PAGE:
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A key protein essential for odor and survival has been identified

A key protein essential for odor and survival has been identified

summary: The Orco protein is essential for the survival of olfactory neurons in ants. Mutating the orco gene in the ants Harpegnathos saltator resulted in a significant reduction in the number of olfactory neurons, impairing their social interactions.

This study highlights the importance of Orco in neural development and social communication in ants. Understanding these mechanisms can provide insight into sensory-mediated social behavior in both animals and humans.

Key facts:

  • The Orco protein is vital for the development and survival of olfactory neurons in ants.
  • Mutant ants lacking Orco suffered significant neuronal death and impaired social interactions.
  • The study provides new insights into how sensory systems and social behaviors in animals are linked.

source: New york university

While smell plays a big role in social interactions between humans — for example, signaling fear or generating closeness — for ants, it is extremely important.

Researchers from New York University and the University of Florida found that a key protein called Orco, which is essential for olfactory cell function, is also important for cell survival in ants.

Their study showed that mutated orco The gene is in Harpenathus salatator Jumping ants dramatically reduced the number of olfactory neurons, suggesting that Orco is essential for the development and life of these cells.

“Ants, like humans, are highly social and exhibit cooperative social behavior, thus providing an ideal system for studying sensory social behavior,” Hua Yan explained. Credit: Neuroscience News

Results published in Advancement of scienceProvides insight into the cellular and molecular basis of how animals communicate socially.

“Understanding how the nervous system evolves is among the most pressing challenges in modern neuroscience,” said Bogdan Serebrennikov, a postdoctoral fellow in the Department of Biology at NYU and first author of the study.

Odor sensing and mutant ants

Ants have evolved nearly 400 odor receptors, a number closer to humans than most other insects, thanks to their use of pheromone communication.

“Ants, like humans, are highly social and exhibit cooperative social behavior, thus providing an ideal system for studying sensory social behavior,” explained Hua Yan, assistant professor of biology at the University of Florida and lead author of the study.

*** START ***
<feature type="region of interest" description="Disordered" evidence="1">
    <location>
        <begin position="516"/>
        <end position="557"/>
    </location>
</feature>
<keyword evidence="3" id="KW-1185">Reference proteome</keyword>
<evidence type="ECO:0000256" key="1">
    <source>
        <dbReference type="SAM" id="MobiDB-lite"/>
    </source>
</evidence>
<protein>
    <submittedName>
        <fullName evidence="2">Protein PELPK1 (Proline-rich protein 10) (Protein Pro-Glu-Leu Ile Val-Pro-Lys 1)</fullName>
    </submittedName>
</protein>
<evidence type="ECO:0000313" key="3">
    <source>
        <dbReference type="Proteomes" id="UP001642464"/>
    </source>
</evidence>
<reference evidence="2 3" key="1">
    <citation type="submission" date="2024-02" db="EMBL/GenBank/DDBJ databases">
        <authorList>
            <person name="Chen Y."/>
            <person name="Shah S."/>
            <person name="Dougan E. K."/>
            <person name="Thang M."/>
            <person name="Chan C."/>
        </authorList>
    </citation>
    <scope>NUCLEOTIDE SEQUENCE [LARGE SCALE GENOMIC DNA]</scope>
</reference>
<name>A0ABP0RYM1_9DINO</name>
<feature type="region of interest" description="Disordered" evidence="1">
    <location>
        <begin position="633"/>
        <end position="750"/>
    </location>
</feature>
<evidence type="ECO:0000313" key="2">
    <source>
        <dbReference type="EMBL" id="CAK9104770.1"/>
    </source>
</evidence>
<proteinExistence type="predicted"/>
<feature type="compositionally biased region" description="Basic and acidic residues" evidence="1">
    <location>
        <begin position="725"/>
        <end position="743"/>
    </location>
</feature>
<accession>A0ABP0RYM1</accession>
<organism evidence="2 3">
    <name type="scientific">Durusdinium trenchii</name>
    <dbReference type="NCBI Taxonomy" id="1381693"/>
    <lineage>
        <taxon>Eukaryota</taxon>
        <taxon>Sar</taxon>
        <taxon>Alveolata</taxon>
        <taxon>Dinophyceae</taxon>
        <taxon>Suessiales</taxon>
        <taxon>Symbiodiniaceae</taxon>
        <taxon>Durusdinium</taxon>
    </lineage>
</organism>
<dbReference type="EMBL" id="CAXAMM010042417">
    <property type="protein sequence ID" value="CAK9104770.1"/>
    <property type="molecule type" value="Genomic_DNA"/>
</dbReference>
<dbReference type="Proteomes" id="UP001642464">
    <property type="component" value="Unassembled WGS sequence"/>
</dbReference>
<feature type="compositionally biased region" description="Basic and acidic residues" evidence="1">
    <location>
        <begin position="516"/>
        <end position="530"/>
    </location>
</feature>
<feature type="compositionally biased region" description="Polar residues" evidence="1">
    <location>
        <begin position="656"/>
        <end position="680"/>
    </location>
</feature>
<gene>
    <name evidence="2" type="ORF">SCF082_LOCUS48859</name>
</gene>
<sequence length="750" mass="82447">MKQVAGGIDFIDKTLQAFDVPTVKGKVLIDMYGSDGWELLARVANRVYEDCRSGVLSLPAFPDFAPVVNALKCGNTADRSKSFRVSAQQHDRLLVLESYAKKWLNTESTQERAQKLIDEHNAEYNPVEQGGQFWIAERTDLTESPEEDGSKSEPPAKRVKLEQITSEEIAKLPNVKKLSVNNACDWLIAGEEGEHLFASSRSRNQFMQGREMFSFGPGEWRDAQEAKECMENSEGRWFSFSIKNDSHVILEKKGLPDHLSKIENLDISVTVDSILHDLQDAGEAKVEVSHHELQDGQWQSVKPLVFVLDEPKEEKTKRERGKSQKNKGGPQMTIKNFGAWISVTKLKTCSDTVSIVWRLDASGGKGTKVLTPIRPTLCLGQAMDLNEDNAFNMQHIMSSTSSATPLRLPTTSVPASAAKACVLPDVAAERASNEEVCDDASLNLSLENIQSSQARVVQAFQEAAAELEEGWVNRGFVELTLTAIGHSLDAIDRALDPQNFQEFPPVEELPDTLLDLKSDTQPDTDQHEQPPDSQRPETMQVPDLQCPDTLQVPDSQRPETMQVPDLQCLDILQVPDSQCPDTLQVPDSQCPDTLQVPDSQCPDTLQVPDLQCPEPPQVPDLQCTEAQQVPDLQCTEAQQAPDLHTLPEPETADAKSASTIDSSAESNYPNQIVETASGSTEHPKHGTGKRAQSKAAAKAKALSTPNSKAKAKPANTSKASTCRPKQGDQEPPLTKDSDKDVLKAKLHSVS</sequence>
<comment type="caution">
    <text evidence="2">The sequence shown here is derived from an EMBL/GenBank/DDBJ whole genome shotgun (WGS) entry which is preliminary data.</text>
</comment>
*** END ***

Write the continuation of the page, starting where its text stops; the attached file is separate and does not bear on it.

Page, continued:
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“Expanded odorant receptor genes allow ants to talk to each other in a large community of hundreds, thousands, or up to a million individuals.”

Even for humans, who rely on other senses to communicate, smell is essential.

“Loss of function of odorant receptor neurons leads to deficits in olfactory sensing and is often associated with social isolation, neurological disorders such as schizophrenia, and social disorders such as autism,” Yan added.

To better understand how ants’ sense of smell affects their social interactions, researchers from New York University previously created the first genetically modified ants using CRISPR to modify their sense of smell. orco The gene. These “mutated” ants, which lacked the Orco protein, had changes in their olfactory organs and had difficulty interacting.

“We found that the antennae – the ant’s ‘nose’ – contained very few cells. They were almost empty, indicating that the cells responsible for the sense of smell were absent in the mutant ants,” Yan said.

Neuronal survival depends on Orco

In their new study in Advancement of scienceThe researchers used single-nucleus gene expression profiling of ant antennae and fluorescence microscopy to analyze olfactory cell development. It turns out that mutant insects lacking Orco lose most of their olfactory neurons before adulthood.

“The cells seem to be established normally, and they begin to grow, change shape, and turn on certain genes that they will need later, such as odorant receptors,” says Serebrennikov.